I decided to go down a rough road (for me anyway) today. One of my classmates at BGI is doing his research project to attempt to explain how people who claim to care about the environment still mange to eat meat, travel, and drive all over creation (image from the situationist). Hence the title of this post.
This is something I have pondered (and pondered, and pondered, to the point of occasional paralysis, similar to how I felt after reading Brave New World) over the past few years as I have learned more about the challenges we face in the social, economic, and environmental realms.
- How is it that I can purport to have great concern for the environment and work in a job that requires extensive travel both by air and by land?
- With the recent large-scale betrayal of trust by our financial institutions (and regulatory agencies), is the time ripe for the massive change to localized economies we claim to want?
- If our trust in the financial system has been threatened (or destroyed) why do we still have assets invested in some of these institutions?
- How is it that concerned people manage to travel to "green" themed trade shows (I'll be at the Net impact Conference in Philadelphia in a few weeks)?
Holding two competing worldviews simultaneously is exhausting, and something that may slowly be chipping at my resistance to the calling of my "right livelihood". From an employment perspective, I will be assuming a different role within my company that will allow me to address some of my personal sustainability needs. The conversations leading to this agreement were interesting including my desire to pursue sustainability related activities professionally. This was a non-starter in this organization; at this time and maybe for a good deal of time to come. I was reminded encouragingly by the gentleman that inspired me to start this blog that the number of "official" positions that include sustainability are few and far between. In thirty years, our progress toward a regenerative economy will have depended not upon a few hundred thousand officials working for sustainability, but on the millions who took action independently.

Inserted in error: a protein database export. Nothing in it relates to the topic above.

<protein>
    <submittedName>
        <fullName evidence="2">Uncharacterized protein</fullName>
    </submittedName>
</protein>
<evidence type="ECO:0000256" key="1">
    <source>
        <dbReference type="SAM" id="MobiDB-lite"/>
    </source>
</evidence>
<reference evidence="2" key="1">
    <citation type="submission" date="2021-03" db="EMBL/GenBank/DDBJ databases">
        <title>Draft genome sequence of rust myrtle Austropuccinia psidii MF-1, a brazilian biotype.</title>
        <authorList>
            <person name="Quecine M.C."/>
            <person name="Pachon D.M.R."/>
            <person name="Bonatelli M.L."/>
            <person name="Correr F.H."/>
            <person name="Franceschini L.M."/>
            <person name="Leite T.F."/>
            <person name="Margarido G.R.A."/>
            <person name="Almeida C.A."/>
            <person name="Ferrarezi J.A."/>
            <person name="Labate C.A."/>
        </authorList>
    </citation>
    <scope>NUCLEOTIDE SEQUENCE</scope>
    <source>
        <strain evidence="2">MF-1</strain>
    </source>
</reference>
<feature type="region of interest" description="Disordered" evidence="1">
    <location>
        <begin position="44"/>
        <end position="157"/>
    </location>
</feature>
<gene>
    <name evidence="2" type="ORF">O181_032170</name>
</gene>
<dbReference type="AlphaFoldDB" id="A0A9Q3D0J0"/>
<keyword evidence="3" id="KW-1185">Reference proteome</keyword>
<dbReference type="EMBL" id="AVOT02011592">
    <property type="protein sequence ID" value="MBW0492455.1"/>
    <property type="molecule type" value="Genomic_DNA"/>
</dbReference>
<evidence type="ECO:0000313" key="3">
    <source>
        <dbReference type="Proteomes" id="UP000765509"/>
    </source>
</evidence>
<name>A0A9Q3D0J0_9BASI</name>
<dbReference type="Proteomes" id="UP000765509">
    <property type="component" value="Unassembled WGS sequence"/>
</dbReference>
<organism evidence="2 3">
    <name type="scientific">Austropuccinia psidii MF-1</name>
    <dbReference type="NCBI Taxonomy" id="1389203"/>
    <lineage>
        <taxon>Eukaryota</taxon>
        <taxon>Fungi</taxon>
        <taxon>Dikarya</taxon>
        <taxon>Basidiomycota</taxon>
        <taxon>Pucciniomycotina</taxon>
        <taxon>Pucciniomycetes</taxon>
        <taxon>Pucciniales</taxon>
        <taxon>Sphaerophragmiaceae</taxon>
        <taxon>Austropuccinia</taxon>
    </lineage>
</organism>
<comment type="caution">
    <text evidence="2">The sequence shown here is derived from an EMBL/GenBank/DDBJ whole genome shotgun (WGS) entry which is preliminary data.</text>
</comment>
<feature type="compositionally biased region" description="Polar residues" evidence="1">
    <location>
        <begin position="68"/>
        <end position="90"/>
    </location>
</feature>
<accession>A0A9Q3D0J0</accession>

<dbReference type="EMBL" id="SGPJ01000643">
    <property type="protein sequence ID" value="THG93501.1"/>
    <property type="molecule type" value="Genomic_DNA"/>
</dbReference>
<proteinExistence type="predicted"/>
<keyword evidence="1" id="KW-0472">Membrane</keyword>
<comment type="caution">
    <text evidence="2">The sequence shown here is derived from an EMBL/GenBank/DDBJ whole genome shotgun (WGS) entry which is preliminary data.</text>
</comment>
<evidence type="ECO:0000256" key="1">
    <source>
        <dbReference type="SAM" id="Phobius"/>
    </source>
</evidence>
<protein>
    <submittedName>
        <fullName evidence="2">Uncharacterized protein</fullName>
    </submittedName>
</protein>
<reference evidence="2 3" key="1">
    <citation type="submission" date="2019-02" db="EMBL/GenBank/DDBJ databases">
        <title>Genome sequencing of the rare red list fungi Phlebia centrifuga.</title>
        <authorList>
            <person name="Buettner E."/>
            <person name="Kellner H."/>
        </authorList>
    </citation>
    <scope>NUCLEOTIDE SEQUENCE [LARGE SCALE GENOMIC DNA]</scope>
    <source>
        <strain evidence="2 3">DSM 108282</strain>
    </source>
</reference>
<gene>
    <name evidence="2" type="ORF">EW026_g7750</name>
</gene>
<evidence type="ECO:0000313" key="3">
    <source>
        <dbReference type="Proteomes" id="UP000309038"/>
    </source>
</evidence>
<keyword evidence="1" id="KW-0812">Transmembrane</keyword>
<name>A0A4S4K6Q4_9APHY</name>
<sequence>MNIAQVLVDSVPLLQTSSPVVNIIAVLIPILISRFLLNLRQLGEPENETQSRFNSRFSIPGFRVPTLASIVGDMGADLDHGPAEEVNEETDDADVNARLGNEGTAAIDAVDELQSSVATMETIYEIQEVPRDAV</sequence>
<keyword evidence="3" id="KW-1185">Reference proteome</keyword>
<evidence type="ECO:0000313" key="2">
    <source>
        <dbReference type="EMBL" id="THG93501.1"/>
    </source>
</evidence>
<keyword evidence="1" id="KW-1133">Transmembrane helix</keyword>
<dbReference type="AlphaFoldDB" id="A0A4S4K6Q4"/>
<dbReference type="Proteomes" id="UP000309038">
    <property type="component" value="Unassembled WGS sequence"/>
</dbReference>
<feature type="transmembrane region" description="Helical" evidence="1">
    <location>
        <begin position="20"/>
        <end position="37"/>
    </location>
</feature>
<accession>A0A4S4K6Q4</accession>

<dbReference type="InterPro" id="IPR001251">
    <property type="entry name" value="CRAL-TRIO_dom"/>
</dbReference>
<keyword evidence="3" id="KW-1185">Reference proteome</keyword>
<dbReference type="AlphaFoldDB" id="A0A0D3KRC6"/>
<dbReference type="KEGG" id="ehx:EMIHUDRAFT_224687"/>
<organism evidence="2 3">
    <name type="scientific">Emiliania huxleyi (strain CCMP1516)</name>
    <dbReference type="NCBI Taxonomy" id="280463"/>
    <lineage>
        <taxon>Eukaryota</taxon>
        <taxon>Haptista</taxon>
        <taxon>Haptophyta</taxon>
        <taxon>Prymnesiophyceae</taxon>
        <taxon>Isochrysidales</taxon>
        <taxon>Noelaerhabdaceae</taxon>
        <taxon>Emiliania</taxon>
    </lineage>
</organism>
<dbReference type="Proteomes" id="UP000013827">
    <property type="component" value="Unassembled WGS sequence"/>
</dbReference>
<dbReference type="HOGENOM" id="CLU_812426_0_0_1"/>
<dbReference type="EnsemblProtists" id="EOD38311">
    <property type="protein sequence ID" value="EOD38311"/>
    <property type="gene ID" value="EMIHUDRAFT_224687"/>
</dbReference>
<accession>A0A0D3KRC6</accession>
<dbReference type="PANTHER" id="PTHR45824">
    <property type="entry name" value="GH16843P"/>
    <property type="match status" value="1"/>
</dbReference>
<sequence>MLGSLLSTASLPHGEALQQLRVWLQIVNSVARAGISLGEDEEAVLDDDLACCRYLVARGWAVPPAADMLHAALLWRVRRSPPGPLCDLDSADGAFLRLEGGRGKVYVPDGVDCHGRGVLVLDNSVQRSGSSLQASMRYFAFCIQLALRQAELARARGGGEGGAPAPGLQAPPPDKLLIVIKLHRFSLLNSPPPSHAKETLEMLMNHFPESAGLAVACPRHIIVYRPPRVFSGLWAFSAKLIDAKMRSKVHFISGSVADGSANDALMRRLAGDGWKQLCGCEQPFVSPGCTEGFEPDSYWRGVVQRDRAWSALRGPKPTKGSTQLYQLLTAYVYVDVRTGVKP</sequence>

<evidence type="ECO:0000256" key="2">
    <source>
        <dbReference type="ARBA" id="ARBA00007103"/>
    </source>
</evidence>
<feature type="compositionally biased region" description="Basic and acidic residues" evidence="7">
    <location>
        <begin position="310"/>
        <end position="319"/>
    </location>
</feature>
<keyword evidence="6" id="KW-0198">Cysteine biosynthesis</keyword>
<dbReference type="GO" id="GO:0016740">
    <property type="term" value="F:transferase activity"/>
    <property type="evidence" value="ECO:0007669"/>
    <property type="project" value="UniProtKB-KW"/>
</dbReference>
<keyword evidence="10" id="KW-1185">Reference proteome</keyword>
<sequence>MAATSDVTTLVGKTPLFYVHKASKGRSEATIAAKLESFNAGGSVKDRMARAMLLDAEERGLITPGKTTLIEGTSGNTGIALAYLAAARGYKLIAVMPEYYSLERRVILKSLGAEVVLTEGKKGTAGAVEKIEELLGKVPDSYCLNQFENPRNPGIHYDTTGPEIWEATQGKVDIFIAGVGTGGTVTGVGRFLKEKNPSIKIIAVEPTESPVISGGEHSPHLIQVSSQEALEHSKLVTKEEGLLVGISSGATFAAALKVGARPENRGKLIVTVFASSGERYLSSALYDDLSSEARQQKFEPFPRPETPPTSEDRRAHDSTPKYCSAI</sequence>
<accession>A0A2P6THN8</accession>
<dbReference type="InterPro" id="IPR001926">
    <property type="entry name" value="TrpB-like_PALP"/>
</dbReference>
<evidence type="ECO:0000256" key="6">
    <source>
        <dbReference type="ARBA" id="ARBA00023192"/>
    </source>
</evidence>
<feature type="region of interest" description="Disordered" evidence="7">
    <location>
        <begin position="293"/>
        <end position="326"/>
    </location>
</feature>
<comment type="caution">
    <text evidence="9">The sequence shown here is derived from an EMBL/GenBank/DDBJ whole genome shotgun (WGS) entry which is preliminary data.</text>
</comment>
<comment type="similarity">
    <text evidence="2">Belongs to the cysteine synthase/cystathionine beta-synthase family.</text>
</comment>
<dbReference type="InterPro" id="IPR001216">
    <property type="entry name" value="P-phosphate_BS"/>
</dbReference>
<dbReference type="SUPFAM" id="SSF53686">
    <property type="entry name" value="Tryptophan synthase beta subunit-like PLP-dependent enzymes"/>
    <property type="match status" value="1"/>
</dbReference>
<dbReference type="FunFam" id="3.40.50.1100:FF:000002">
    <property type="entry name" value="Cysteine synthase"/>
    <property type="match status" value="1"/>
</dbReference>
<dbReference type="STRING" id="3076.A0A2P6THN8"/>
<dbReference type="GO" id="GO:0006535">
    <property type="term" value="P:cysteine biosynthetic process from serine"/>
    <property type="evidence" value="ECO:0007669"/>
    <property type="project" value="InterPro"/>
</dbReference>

As Peter Senge warned us in The Fifth Discipline, we are NOT our jobs. My functional requirements will not include sustainability; I will be working to influence my coworkers in the dialogue about sustainability, about bringing our values to work, about authenticity, empathy, and compassion by my actions and my daily interactions with them around the water cooler, coffee machine, etc. Perhaps I'll reduce the magnitude of my dissonance with these actions. My first act will be bike commuting, a political, social, & economic act that will have interesting consequences. As I read in Orion Magazine recently (by David J. Perlman),
Becoming attached to anything outside the norm, you run the risk of being ostracized, labeled a flake, for not fitting the social mold....you are expected to commute by car - to be another polluter commuter, as I call them. Driving is considered the most efficient use of time (although not of energy) and if you tolerate wasted time, the general opinion is that you are not committed to your career. You become the perfect target for a critical boss or ambitious colleague."So perhaps my dissonance is partly brought on by a desire to challenge the status quo, the assumptions about how we live that has yet to be manifested. Or, it could be a desire to bring my values more fully into my work and life. Will bicycling to work help? We shall see.